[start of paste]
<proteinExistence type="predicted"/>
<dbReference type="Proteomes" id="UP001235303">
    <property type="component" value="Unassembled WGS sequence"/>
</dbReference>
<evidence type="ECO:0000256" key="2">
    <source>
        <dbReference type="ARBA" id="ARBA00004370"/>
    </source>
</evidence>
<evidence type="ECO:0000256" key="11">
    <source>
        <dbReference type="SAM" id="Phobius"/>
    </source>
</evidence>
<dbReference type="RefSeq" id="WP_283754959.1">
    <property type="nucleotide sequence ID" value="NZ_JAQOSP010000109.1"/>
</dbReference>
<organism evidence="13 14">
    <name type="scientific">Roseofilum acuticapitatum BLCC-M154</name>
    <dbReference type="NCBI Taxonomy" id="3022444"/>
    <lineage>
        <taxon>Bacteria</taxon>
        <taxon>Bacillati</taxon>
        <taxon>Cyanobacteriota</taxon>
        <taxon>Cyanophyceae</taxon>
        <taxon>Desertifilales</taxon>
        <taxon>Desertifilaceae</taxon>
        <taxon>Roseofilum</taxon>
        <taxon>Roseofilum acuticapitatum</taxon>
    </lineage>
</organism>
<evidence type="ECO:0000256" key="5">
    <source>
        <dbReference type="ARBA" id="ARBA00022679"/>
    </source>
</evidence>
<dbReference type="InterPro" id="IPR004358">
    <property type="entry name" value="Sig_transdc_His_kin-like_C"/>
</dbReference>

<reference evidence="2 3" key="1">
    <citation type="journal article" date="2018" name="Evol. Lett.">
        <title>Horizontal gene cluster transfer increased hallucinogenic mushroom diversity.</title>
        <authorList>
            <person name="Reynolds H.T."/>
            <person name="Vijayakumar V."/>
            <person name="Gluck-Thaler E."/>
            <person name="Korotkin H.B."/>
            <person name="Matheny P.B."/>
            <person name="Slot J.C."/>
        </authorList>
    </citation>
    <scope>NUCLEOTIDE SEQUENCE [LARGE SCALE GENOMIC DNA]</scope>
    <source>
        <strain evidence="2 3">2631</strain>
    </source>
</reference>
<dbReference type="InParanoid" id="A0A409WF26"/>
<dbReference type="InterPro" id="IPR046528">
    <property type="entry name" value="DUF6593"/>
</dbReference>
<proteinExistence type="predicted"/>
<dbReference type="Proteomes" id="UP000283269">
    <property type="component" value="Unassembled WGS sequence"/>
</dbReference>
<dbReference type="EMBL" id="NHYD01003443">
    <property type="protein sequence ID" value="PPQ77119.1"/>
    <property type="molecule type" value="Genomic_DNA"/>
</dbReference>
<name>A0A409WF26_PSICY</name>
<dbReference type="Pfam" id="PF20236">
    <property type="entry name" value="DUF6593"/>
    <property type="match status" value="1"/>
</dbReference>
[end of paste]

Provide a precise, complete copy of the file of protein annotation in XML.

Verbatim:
<proteinExistence type="predicted"/>
<dbReference type="Proteomes" id="UP001235303">
    <property type="component" value="Unassembled WGS sequence"/>
</dbReference>
<evidence type="ECO:0000256" key="2">
    <source>
        <dbReference type="ARBA" id="ARBA00004370"/>
    </source>
</evidence>
<evidence type="ECO:0000256" key="11">
    <source>
        <dbReference type="SAM" id="Phobius"/>
    </source>
</evidence>
<dbReference type="RefSeq" id="WP_283754959.1">
    <property type="nucleotide sequence ID" value="NZ_JAQOSP010000109.1"/>
</dbReference>
<organism evidence="13 14">
    <name type="scientific">Roseofilum acuticapitatum BLCC-M154</name>
    <dbReference type="NCBI Taxonomy" id="3022444"/>
    <lineage>
        <taxon>Bacteria</taxon>
        <taxon>Bacillati</taxon>
        <taxon>Cyanobacteriota</taxon>
        <taxon>Cyanophyceae</taxon>
        <taxon>Desertifilales</taxon>
        <taxon>Desertifilaceae</taxon>
        <taxon>Roseofilum</taxon>
        <taxon>Roseofilum acuticapitatum</taxon>
    </lineage>
</organism>
<evidence type="ECO:0000256" key="5">
    <source>
        <dbReference type="ARBA" id="ARBA00022679"/>
    </source>
</evidence>
<dbReference type="InterPro" id="IPR004358">
    <property type="entry name" value="Sig_transdc_His_kin-like_C"/>
</dbReference>

<reference evidence="2 3" key="1">
    <citation type="journal article" date="2018" name="Evol. Lett.">
        <title>Horizontal gene cluster transfer increased hallucinogenic mushroom diversity.</title>
        <authorList>
            <person name="Reynolds H.T."/>
            <person name="Vijayakumar V."/>
            <person name="Gluck-Thaler E."/>
            <person name="Korotkin H.B."/>
            <person name="Matheny P.B."/>
            <person name="Slot J.C."/>
        </authorList>
    </citation>
    <scope>NUCLEOTIDE SEQUENCE [LARGE SCALE GENOMIC DNA]</scope>
    <source>
        <strain evidence="2 3">2631</strain>
    </source>
</reference>
<dbReference type="InParanoid" id="A0A409WF26"/>
<dbReference type="InterPro" id="IPR046528">
    <property type="entry name" value="DUF6593"/>
</dbReference>
<proteinExistence type="predicted"/>
<dbReference type="Proteomes" id="UP000283269">
    <property type="component" value="Unassembled WGS sequence"/>
</dbReference>
<dbReference type="EMBL" id="NHYD01003443">
    <property type="protein sequence ID" value="PPQ77119.1"/>
    <property type="molecule type" value="Genomic_DNA"/>
</dbReference>
<name>A0A409WF26_PSICY</name>
<dbReference type="Pfam" id="PF20236">
    <property type="entry name" value="DUF6593"/>
    <property type="match status" value="1"/>
</dbReference>